California Advances Bill To Ban 'Redskins' Name

A poster for the 'Change the Mascot' campaign is seen prior to a press conference by the Oneida Indian Nation leaders on Capi
A poster for the 'Change the Mascot' campaign is seen prior to a press conference by the Oneida Indian Nation leaders on Capitol Hill in Washington, DC, September 16, 2014. 'Change the Mascot' is a national campaign to end the use of the racial slur Redskins as the mascot and name of the NFL team in Washington, DC. Launched by the Oneida Indian Nation, the campaign calls upon the NFL and Commissioner Roger Goodell to do the right thing and bring an end the use of the racial epithet. AFP PHOTO / Saul LOEB (Photo credit should read SAUL LOEB/AFP/Getty Images)

Activists who have called on Washington’s professional football team to change its controversial “Redskins” name are using the current NFL offseason to continue their fight in states and school districts across the country.

The California state Senate Education Committee voted 7-1 on Wednesday to approve legislation that would ban four of the state’s high schools from using “Redskins” as their mascots. Lawmakers and Native American activists are now calling on the full Senate to grant the bill quick passage.

“Native Americans are people, not mascots,” said Assemblyman Luis Alejo, a Democrat who introduced the bill in December after discussing it with student activists. “The way to truly honor Native Americans in the state with the largest Native American community is to pass this bill and get it signed by the governor.”

The legislation, which the state Assembly approved in May, will now head to the Senate Appropriations Committee. Pending approval there, it could get a full Senate vote in August.

The legislation would require the four remaining schools that use “Redskins” to stop buying new apparel branded with the name by Jan. 1, 2017. It mandates that they choose new monikers by the beginning of 2019. The bill’s backers said in a release that the extended time frame would help mitigate the costs of replacing uniforms and other school symbols that bear the name.

The bill, which is similar to one that passed both the Assembly and the Senate before earning then-Gov. Arnold Schwarzenegger’s veto in 2004, is the most far-reaching effort currently targeting “Redskins” mascots across the country, as the ongoing controversy over the NFL franchise's name has reignited decades-long fights at the state and local levels.

Some of the most prominent activists working to end the use of the term are hopeful that success in California could spur more action elsewhere.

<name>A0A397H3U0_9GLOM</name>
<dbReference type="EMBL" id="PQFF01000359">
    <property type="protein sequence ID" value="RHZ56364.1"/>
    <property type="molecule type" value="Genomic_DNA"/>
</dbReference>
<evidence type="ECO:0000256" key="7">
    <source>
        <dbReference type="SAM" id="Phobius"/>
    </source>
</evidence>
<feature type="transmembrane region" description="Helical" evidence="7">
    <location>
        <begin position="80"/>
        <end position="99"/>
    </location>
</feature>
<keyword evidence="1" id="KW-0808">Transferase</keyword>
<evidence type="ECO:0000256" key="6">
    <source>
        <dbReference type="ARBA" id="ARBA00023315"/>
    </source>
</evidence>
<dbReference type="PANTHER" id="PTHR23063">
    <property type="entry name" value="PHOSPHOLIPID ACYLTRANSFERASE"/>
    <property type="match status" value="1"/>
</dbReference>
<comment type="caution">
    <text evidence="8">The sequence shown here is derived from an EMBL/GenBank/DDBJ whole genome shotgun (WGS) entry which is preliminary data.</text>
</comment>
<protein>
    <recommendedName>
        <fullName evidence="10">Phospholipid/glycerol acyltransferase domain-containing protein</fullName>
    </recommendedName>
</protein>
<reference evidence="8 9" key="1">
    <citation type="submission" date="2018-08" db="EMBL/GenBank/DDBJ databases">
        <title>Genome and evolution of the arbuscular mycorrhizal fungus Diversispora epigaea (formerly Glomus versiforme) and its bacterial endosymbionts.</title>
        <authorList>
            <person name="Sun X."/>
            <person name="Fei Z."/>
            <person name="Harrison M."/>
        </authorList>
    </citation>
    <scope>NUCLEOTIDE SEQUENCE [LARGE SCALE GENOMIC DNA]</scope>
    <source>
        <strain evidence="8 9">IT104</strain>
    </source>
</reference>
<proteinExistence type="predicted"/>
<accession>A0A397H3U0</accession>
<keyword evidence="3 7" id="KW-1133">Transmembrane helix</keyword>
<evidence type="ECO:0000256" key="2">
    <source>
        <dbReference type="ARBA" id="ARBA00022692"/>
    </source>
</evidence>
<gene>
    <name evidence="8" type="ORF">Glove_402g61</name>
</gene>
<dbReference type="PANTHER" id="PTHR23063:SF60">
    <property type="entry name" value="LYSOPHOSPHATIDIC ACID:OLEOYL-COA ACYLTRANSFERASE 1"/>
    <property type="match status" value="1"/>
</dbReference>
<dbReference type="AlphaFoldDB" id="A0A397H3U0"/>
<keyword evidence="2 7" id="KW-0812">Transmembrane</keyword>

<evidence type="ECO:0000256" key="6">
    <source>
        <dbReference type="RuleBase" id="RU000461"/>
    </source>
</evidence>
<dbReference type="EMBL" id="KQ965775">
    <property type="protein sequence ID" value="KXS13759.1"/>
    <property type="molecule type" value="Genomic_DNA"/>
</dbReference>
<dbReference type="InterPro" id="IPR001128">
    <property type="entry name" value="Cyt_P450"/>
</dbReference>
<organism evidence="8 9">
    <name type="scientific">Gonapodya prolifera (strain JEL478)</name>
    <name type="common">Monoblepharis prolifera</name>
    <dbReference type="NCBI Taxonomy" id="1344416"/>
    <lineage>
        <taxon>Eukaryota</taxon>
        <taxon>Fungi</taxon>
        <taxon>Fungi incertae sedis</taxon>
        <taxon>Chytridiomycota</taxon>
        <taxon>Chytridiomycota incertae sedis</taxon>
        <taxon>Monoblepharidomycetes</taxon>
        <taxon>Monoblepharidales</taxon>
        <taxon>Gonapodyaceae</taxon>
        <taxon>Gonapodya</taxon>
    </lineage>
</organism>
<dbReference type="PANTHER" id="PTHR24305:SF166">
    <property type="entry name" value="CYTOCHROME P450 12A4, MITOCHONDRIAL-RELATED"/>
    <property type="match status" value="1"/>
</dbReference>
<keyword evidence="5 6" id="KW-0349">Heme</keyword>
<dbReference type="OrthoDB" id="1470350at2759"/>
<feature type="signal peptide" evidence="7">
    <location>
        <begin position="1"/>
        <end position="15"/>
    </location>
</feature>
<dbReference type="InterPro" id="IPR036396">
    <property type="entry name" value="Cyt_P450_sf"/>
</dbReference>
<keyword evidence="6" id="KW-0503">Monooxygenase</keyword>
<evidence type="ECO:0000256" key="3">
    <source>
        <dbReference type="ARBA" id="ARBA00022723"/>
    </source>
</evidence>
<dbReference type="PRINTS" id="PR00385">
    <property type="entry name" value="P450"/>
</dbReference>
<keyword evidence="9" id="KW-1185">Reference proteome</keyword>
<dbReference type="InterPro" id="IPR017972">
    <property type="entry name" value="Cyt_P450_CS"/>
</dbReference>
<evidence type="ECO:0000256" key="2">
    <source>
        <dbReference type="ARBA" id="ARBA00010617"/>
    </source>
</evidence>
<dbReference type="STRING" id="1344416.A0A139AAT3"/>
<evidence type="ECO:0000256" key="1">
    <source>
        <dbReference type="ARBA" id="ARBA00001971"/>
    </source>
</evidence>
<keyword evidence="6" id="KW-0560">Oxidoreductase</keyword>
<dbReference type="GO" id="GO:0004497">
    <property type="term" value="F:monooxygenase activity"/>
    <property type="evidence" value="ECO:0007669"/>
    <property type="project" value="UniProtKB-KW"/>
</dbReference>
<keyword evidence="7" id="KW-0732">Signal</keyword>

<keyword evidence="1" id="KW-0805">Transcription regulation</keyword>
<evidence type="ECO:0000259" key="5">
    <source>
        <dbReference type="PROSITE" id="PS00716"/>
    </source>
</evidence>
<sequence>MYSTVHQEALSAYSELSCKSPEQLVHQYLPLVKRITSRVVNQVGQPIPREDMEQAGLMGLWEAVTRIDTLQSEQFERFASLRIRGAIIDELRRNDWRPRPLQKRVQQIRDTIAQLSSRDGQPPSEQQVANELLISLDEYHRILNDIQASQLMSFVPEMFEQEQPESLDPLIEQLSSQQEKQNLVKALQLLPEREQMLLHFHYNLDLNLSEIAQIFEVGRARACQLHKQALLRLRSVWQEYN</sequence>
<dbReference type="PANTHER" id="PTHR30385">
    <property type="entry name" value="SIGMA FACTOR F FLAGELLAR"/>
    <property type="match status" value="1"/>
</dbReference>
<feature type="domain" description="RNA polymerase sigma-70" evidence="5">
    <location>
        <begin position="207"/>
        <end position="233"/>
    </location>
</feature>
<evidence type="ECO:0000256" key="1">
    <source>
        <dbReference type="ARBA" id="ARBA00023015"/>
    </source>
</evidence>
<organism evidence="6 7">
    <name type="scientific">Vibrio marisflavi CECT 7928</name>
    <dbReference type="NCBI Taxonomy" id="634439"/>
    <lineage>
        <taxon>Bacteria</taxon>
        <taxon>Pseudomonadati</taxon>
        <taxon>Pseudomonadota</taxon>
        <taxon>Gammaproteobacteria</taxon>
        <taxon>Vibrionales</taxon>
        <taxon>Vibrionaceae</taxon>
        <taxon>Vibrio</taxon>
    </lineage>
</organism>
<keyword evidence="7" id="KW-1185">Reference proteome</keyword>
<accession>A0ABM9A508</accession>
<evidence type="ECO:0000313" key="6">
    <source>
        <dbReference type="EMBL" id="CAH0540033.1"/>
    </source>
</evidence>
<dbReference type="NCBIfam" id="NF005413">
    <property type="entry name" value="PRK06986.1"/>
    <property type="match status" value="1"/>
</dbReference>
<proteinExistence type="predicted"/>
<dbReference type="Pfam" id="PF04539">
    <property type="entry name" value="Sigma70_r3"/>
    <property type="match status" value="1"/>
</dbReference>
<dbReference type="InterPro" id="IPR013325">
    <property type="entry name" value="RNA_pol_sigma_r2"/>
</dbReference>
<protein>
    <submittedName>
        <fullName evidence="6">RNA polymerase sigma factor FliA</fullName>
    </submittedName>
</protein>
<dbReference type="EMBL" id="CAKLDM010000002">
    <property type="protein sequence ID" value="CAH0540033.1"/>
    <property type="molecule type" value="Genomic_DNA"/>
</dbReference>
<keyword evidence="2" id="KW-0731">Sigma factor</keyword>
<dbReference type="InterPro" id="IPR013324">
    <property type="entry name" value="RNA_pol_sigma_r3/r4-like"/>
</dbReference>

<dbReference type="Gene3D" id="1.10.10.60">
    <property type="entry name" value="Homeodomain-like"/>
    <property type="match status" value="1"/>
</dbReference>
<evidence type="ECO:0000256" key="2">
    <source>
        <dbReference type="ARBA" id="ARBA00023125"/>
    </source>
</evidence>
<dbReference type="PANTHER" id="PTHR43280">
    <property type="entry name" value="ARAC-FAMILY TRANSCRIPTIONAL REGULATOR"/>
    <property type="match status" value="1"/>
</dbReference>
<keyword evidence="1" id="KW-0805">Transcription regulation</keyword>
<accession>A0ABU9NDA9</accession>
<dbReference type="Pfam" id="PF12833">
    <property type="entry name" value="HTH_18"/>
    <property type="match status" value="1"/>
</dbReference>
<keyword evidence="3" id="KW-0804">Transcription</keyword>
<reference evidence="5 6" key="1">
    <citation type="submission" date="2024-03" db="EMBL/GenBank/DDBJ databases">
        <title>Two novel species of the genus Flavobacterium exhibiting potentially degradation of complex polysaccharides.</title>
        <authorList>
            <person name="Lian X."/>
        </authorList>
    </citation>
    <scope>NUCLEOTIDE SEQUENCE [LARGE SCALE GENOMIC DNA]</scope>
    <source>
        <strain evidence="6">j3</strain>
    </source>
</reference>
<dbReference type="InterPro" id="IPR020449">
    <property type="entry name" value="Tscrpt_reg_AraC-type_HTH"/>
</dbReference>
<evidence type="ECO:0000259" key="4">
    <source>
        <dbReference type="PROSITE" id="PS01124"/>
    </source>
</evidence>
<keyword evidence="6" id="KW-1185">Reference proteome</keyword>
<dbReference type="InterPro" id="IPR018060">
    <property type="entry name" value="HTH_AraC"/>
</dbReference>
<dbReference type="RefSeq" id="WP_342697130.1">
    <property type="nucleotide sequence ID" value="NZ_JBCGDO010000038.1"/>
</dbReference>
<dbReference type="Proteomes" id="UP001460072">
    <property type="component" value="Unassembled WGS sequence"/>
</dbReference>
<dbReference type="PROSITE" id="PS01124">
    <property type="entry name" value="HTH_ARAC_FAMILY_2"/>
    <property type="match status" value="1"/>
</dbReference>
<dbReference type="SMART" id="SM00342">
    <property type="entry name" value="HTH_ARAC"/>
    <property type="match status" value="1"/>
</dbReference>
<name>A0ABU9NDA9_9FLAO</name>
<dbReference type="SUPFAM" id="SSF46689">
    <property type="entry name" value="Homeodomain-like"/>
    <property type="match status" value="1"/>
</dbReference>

“As some say, as California goes, the country goes,” said Oneida Indian Nation of New York representative Ray Halbritter, one of the leaders of the "Change The Mascot" campaign that has targeted Washington’s NFL team for nearly two years. “So we’re heartened and we look forward to banning [the term].”

Other states have already started to act at the local level, without the same statewide impact as the California legislation.

This past December, an Oklahoma City school district voted to retire the use of “Redskins” at Capitol Hill High School, which had used it for more than 80 years. A school district in Lancaster, New York, made a similar decision in March with respect to Lancaster High School’s name. On Tuesday, the Lancaster board approved “Legends” as the school’s new mascot, earning the praise of U.S. Secretary of Education Arne Duncan.

“Thanks @LancasterCSD for challenging status quo & saying Native American stereotypes are inappropriate in sports,” Duncan tweeted Tuesday night. “It makes no sense to me why the Washington pro football team won’t do the same and stop perpetuating racial stereotypes.”

There have been recent discussions about changing mascots at high schools in Wilmington, Delaware, and Goshen, Indiana, as well.

In California, Native American students and tribal leaders used a press conference Wednesday to point to scientific research showing that such mascots can have harmful effects on Native American children and students. The advocates noted that the American Psychological Association, American Sociological Association and an array of education organizations have called for the retirement of the names.

“I think it’s a matter of tradition in their [school] districts,” state Sen. Marty Block (D) said of those who want to preserve the offending mascots, some of whom spoke at a committee hearing preceding the vote. “But it’s a tradition that has to stop.”

Meanwhile, the NFL franchise in Washington, D.C., has continued its campaign to protect its name and others. Redskins Facts, a campaign backed by the team, this week tweeted a link to a petition that wants to “keep and expand the use of Native American names, imagery, references, logos and other positive symbols in sports team names, roads, cities and other venues.”

As of Wednesday afternoon, the petition had 275 signatures.